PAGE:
Steven Gerrard was always the obvious choice for captain given the squad picked by Roy Hodgson. In the past, the captaincy has proved more of a burden than an honour for some players. Performance can often drop as the pressure of leading your country takes its toll on a player. Since his captaincy began, Gerrard has flourished. Injuries may have slowed the legs down but the brain is as sharp as ever.
Gerrard has two assists so far, only David Silva and Andrei Arshavin have more (3). Known for the attacking side of his game, only Scott Parker (9) has made more tackles than Gerrard (7). Playing in a more disciplined role has not diminished Gerrard’s impact with the captain leading the way in key passes (4), long balls (8) and crosses (5).
The Importance of John Terry
There is no denying that any pace is well and truly gone but in terms of defending, Terry remains England’s best and most experienced option. His reading of the game makes up for his lack of pace with the Chelsea defender out in front with 14 clearances; Lescott is the next best (8). Testament to Terry’s reading of the game is his number of interceptions (9). Leading the way in both games, Terry made five against France and another four v Sweden.
Despite his lack of pace, Terry is one of the few England players to not have an opponent dribble past them. The two full backs have suffered it at least once with Scott Parker and James Milner suffering the most (3). The longer England progress, the more vital Terry’s experience and leadership will become. Whilst his character off the pitch is in doubt, there is no doubting his commitment and dedication on it.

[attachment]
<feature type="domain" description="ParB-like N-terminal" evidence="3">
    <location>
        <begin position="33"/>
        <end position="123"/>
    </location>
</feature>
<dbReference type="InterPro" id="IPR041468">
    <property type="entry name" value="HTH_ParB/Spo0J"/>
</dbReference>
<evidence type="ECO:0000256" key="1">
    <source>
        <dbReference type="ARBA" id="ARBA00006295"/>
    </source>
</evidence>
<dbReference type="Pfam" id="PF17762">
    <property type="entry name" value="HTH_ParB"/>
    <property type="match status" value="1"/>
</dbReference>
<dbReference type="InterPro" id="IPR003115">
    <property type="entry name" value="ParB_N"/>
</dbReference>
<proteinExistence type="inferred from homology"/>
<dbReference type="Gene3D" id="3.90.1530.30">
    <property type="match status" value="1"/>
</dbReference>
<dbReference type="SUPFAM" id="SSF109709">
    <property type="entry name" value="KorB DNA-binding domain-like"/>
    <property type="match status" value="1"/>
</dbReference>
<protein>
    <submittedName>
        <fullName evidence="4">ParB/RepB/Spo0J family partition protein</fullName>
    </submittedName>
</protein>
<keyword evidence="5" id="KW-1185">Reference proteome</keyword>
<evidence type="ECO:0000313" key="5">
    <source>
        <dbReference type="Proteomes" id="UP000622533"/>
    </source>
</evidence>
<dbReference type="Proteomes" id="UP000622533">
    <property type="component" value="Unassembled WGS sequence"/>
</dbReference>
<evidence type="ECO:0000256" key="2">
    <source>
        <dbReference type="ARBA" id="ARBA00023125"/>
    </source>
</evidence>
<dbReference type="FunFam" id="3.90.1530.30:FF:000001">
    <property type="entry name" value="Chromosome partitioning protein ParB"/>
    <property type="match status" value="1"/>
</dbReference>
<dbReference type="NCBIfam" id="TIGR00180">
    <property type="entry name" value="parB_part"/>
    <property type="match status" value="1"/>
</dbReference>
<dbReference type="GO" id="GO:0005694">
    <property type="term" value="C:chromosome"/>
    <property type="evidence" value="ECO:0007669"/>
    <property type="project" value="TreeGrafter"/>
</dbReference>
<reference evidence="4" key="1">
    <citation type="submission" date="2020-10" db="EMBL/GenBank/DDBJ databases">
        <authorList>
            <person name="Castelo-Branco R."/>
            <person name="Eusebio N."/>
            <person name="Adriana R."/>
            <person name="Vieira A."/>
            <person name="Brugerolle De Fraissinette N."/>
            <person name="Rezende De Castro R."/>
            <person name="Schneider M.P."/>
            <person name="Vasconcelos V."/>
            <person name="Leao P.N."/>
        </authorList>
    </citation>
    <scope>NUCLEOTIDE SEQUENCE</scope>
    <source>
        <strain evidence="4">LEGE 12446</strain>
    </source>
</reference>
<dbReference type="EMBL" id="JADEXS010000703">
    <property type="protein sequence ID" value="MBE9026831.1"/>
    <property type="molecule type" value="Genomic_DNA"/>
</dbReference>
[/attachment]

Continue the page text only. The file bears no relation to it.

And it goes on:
Milner or Walcott
Hard work is a fundamental part of football; however, it does not call for undue praise. The problem for James Milner is he now offers nothing but hard work. Questions remain, in some quarters, over Glen Johnson’s defensive capabilities so Milner toughens up that side. However, Milner is nonexistent as an attacking force, lacking the pace and ability to beat a player. During his 61 minutes against Sweden, Milner failed to dribble beyond a single opposition player.
Walcott offers something different – pace. Pace allows teams to get behind defences; nobody likes defending when facing their own goal. Walcott’s run for the winner was a prime example of this. Walcott may have only touched the ball 13 times but he scored, set one up and created a chance for Gerrard at the death – those are the telling statistics. On current form, England’s number seven is the only candidate for that right hand side on Tuesday.
England need to eradicate the mistakes as tougher tests lie ahead. Whilst the attack was much improved, the defensive frailties were still there. Set pieces are proving problematic with overcrowding in the England area and players seemingly unsure of themselves. Leaving one or two players on the half way line requires the opposition to leave several players back. This makes it easier to defend and the England defenders can attack the ball properly.
Ukraine is next and with the atmosphere sure to be electric, England will need to be on their game to make sure of progress. With France looking likely group winners, the likelihood of progress is a meeting with the World and European Champions, Spain. Although, ending on a positive note, England are now unbeaten in their last 10 matches at the Euros (in ninety minutes).
Original Source: http://www.eplindex.com/?p=15644